25. ShoeStringFiftyThree
    Joined: Mar 5, 2013
    Posts: 36


    ^^makes sense.

    Think of the alternator as a second battery (when its spinning).

    If you want to disconnect power from a running engine,
    you need to disconnect the battery (pos, or neg terminal)

    AND the alternator (positive terminal on a neg grounded system).

    Since the alternator case is what connects the neg terminal to the chassis/ground, you can't disconnect the alt's negative from ground with just a switch.

    Makes sense that the NHRA would spec disconnecting the positive side, for safety
    so you can disconnect the alternator at the same time (kill all power even if the engine is running)

    Anyone wiring a disconnect to isolate the battery from draining,
    would also want to disconnect the battery from the alternator somehow.
  26. child9
    Joined: Mar 25, 2013
    Posts: 8

    from Austin

    "if the electrons are flowing from the positive to the negative"

    They don't. Ben Franklin messed this up for everyone. Still causes a LOT of confusion. Positive negative are just arbitrary designations. They could be red charge blue charge. All that matters is strength of charge and that like charges repel, and unlike charges attract.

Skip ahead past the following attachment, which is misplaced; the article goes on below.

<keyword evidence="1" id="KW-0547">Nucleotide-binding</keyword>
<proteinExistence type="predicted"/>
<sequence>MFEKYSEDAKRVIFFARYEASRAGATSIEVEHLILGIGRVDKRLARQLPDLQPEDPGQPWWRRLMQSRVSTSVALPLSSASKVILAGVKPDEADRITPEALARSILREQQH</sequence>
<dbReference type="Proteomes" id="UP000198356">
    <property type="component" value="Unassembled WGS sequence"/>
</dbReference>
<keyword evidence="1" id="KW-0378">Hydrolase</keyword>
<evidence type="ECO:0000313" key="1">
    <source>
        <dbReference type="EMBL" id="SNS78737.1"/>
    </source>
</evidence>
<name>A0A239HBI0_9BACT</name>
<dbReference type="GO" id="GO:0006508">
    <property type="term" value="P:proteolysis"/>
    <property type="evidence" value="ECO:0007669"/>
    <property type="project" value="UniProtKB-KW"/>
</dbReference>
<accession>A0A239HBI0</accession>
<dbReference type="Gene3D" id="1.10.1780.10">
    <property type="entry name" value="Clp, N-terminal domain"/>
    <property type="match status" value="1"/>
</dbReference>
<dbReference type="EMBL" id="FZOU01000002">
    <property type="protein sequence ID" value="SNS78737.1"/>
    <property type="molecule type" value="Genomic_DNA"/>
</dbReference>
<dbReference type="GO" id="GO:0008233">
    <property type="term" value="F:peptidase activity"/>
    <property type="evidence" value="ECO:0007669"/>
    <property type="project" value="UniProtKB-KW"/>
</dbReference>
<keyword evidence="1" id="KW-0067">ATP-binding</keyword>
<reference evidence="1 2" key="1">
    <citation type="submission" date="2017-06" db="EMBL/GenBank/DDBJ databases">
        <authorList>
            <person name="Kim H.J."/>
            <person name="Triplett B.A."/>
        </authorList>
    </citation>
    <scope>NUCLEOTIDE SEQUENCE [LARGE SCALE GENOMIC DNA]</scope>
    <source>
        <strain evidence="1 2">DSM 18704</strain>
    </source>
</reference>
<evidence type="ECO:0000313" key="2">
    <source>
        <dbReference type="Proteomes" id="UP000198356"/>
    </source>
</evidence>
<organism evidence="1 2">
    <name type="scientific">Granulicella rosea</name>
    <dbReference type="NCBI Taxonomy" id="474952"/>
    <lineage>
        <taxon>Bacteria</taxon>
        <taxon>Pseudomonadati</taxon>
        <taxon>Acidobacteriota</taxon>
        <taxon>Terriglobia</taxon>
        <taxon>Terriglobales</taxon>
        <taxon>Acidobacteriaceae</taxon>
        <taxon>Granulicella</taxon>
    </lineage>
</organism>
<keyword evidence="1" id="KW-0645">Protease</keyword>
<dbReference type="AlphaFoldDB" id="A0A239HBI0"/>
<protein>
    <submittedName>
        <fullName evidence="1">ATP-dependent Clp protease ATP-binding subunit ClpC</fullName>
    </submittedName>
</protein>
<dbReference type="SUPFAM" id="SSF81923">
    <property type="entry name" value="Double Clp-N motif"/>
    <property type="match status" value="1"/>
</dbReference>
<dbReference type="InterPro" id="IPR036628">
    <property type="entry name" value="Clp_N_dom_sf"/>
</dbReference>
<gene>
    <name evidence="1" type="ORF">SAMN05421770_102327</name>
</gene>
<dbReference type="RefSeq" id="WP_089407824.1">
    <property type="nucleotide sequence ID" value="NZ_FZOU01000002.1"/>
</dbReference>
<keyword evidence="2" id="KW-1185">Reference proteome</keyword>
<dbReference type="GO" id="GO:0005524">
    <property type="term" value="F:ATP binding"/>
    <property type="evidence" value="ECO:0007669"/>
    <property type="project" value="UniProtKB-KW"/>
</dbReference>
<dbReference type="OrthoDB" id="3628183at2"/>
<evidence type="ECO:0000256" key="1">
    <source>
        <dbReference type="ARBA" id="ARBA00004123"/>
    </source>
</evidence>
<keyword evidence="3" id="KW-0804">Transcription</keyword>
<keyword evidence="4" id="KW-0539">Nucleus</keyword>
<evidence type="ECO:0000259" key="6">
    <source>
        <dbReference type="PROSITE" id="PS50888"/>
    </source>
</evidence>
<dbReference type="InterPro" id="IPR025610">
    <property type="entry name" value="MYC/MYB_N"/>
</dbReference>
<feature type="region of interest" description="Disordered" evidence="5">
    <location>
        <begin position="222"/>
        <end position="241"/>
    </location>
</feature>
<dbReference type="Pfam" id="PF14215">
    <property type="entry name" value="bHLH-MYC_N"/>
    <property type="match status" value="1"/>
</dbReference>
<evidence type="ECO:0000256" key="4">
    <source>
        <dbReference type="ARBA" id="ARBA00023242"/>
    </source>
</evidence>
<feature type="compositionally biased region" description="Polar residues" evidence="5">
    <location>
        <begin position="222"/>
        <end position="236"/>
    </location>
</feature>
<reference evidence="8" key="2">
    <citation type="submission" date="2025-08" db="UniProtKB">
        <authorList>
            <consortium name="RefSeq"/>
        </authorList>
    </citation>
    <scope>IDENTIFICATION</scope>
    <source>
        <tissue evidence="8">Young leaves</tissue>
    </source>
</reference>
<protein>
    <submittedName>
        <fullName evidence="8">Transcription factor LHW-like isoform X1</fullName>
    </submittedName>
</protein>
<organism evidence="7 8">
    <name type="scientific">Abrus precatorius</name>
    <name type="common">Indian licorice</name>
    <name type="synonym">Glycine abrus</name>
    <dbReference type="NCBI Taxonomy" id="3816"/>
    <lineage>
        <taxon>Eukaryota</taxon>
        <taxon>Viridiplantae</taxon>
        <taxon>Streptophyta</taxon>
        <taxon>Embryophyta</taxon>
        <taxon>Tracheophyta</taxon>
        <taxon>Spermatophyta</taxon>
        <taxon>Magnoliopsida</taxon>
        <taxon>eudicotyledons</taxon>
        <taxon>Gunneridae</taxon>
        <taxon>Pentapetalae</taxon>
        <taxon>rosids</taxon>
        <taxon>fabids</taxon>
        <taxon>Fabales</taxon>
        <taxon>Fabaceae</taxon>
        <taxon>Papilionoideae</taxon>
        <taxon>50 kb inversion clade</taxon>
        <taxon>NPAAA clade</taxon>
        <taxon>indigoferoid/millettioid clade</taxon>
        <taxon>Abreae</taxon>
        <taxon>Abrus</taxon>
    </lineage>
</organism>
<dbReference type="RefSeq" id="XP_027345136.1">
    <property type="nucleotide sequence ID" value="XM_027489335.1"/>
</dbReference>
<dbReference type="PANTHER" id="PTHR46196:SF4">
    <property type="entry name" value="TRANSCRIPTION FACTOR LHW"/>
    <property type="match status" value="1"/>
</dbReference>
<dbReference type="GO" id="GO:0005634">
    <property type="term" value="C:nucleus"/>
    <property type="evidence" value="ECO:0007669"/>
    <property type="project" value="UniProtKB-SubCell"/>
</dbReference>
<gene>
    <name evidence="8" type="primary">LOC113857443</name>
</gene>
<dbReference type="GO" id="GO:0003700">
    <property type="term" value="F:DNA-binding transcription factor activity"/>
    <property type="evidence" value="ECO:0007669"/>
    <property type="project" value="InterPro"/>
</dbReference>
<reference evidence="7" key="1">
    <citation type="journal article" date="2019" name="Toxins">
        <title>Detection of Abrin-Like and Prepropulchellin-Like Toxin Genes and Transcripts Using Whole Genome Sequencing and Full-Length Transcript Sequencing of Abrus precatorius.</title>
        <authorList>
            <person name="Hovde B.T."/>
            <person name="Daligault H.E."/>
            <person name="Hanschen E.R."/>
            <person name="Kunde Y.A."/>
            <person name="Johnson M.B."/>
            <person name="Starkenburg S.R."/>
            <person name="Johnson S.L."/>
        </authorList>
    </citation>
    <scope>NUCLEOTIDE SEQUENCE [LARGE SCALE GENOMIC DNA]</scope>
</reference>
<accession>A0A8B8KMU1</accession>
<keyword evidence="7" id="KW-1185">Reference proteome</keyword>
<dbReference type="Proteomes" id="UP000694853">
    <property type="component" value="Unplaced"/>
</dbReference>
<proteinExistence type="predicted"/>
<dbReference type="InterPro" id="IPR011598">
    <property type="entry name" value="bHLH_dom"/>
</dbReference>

Example of this confusion:
    "will never admit that the OPTIMAL situation is cutting the FEED side as opposed to the GROUND side. If your system was ground on the positive side, then you would put a cut-off on the negative or FEED side."

    Again, technically the negative side is the "feed" side as you call it. It where the electrons are coming from.

    "If it's on the negative side, EVERYTHING has power to it"

    Power=Current x Resistance. No current, no power.

    "what if the car has positive ground?"

    Dunno what that means, but I hope that's a troll.

    In example, when we tig weld on DC negative, the electrons are flowing from the negatively charged tungsten to the positively charged work piece via what we call a "ground clamp". The clamp is in fact not a ground. When we reverse the electron flow by setting the machine to DC positive, the now reversed flow (from the negatively charged work piece to the positively charged tungsten) literally focuses the heat and power up into the tungsten, causing the tungsten atoms to melt and be pushed up and in...we see this evidenced when the tip balls up.
    The flow of electricity is similar to air flow, in that just as air naturally requires a pressure differential to cause movement (weather systems), so electrical flow requires a potential difference in order to flow (voltage). Pressure flows from high to low in air, and electricity does a similar thing...again pointing at Ben Franklin for the electrical mix-up.